Junior Ganymede
We endeavor to give satisfaction

The Virtue With No Name, Or the Best Mormon Essay You’ll Read this Month

September 09th, 2014 by G.

No, not this essay, goose. Another essay. Which will be revealed to you later.


Each vice is a virtue corrupted. That is a commonplace among Christians. And among devils too, if C.S. Lewis is any guide:

Everything has to be twisted before it is any use to us. We fight under cruel disadvantages. Nothing is naturally on our side!

-thus Screwtape.

The Devil is God’s ape.

-thus Martin Luther. He means “ape” in the sense of one who apes, i.e., imitates badly.

That means every virtue has its opposite vices, but also its distorting vices. The opposite vices contradict the virtue, while the distorting vices parody it. So love is the opposite of fear; but fear itself is a distortion of the virtue of prudence; while distorted love can become lust, avarice aka the love of money, jealousy, coveting, or possessiveness.

Want new insights into the gospel? Figure out what virtue a vice corresponds to. Undistorting vices is a powerful intellectual tool.

Pride, for example, is one of the great sins. President Benson called it the “universal sin.” But in ordinary life we are often proud of our children, we recognize that this pride is wholesome, and we are in want of a term to describe this feeling that separates it from Lucifer’s hauteur. We usually say “righteous pride,” but no one is happy with that.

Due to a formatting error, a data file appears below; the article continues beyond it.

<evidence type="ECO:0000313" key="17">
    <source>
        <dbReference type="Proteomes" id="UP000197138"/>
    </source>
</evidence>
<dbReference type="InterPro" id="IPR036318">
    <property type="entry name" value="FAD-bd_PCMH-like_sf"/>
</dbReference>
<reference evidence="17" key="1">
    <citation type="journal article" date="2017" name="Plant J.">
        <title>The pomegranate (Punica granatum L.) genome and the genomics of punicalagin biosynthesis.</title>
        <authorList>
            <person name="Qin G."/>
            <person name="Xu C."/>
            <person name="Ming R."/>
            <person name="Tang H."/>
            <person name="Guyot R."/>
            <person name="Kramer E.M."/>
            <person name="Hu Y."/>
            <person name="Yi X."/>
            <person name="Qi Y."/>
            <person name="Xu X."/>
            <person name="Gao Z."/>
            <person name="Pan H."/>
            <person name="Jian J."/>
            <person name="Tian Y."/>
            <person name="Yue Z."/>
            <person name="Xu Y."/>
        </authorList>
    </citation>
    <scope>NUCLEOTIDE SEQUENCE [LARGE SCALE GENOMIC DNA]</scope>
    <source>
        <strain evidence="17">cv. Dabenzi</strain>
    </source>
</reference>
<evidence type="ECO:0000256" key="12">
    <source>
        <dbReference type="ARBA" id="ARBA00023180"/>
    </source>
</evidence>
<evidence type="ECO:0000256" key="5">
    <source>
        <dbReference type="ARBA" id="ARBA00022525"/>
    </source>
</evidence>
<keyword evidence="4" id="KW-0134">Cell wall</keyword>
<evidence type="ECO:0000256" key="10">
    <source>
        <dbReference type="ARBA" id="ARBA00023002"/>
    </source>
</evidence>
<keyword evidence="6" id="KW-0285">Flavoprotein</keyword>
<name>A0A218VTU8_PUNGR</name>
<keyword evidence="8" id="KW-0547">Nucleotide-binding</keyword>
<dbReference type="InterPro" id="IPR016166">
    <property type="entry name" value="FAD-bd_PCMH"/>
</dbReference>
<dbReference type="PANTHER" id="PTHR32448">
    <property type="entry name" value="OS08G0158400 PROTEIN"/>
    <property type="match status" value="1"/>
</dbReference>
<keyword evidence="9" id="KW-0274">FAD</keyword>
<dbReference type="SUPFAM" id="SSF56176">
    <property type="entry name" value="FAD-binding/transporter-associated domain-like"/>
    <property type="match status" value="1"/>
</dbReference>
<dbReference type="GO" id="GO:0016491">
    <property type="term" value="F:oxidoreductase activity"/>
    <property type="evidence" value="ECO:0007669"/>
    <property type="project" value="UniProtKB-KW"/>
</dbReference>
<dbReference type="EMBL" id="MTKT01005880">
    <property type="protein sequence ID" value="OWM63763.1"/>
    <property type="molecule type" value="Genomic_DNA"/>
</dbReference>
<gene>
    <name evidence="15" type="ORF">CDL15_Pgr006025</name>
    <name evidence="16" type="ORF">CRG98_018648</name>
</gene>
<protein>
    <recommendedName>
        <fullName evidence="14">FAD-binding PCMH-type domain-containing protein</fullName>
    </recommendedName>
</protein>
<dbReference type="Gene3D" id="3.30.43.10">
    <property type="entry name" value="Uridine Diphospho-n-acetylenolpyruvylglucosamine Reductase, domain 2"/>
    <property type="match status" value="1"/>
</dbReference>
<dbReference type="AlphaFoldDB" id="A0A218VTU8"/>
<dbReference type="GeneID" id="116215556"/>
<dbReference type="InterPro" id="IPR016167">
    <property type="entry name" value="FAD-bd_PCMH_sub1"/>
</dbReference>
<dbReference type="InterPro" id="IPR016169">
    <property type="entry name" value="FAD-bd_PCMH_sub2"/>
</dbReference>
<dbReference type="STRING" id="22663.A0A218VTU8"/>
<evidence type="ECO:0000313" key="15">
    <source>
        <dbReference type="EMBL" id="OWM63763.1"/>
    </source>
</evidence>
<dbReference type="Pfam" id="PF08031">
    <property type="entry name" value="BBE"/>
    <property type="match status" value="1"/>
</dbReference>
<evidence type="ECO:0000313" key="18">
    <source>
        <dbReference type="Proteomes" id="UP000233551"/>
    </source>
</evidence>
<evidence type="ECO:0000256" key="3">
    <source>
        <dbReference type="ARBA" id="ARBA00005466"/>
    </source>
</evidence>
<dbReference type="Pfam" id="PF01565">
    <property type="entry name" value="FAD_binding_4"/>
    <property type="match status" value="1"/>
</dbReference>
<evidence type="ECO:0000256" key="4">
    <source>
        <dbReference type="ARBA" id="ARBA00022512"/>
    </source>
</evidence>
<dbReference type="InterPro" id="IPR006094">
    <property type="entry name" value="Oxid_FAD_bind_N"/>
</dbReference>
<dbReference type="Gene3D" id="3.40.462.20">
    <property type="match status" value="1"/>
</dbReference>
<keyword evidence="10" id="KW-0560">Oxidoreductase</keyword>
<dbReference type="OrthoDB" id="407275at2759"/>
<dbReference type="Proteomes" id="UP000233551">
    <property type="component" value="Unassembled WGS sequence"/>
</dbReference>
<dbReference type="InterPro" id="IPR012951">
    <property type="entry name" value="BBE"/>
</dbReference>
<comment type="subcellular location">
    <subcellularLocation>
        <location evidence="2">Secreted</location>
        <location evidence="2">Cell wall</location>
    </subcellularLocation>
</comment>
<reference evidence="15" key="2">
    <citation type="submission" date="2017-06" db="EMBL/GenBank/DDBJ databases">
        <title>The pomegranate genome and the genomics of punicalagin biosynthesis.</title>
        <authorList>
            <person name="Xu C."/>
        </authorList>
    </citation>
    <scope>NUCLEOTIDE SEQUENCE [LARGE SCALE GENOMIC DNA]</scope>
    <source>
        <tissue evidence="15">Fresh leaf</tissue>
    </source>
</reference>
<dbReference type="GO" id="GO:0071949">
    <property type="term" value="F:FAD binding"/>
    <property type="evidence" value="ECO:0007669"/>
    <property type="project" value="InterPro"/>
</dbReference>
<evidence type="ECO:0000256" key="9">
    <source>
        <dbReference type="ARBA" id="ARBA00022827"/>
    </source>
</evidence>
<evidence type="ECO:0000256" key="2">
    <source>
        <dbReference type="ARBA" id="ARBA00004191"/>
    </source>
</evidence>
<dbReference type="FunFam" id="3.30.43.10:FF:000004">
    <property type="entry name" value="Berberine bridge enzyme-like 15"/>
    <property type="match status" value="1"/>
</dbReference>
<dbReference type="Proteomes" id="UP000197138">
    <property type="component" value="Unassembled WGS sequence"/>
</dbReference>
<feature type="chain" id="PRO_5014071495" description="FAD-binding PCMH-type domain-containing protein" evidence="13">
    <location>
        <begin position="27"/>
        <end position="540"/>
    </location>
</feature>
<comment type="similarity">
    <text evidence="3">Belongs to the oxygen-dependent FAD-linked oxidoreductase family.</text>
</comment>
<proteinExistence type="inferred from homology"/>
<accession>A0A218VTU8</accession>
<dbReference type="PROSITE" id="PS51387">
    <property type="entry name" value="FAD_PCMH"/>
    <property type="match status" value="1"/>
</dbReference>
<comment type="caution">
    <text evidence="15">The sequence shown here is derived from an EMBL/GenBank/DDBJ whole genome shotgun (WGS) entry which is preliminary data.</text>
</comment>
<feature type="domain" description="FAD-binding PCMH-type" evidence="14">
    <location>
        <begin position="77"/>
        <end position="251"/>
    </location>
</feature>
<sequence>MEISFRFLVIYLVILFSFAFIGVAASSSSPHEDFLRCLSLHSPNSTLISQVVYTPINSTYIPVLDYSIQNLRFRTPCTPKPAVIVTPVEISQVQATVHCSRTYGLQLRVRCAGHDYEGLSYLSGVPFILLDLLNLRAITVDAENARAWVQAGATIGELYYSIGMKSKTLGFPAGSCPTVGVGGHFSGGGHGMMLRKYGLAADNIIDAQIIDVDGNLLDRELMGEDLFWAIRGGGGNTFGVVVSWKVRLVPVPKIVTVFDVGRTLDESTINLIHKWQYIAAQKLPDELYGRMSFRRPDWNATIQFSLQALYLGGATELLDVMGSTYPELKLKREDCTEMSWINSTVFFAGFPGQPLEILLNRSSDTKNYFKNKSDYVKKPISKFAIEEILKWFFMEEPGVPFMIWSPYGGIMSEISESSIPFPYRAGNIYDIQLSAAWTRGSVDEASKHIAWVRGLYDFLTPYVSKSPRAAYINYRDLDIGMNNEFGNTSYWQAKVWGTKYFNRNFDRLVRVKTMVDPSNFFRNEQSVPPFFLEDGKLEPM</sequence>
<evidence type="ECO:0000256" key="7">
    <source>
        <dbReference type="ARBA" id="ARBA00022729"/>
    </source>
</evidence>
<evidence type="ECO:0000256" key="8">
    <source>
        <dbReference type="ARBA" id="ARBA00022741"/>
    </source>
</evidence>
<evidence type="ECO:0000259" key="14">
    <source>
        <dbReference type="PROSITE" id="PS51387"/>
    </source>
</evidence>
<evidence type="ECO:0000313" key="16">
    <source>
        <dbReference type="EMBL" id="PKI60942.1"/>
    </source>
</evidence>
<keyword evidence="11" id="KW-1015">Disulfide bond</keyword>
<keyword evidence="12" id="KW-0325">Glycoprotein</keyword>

I also remember one interesting side effect of President Benson’s influential talk [on pride]. For a while it almost became taboo among Church members to say that they were “proud” of their children or their country or that they took “pride” in their work. The very word pride seemed to become an outcast in our vocabulary.

Elder Uchtdorf

There is a virtue that pride distorts and there is a word for that virtue. Besides love, it is the quality that is most often associated with God in the scriptures. It is glory. Elder Uchtdorf again:

In the scriptures we find plenty of examples of good and righteous people who rejoice in righteousness and at the same time glory in the goodness of God. Our Heavenly Father Himself introduced His Beloved Son with the words “in whom I am well pleased.”

Alma gloried in the thought that he might “be an instrument in the hands of God.” 3 The Apostle Paul gloried in the faithfulness of members of the Church. The great missionary Ammon gloried in the success he and his brothers had experienced as missionaries.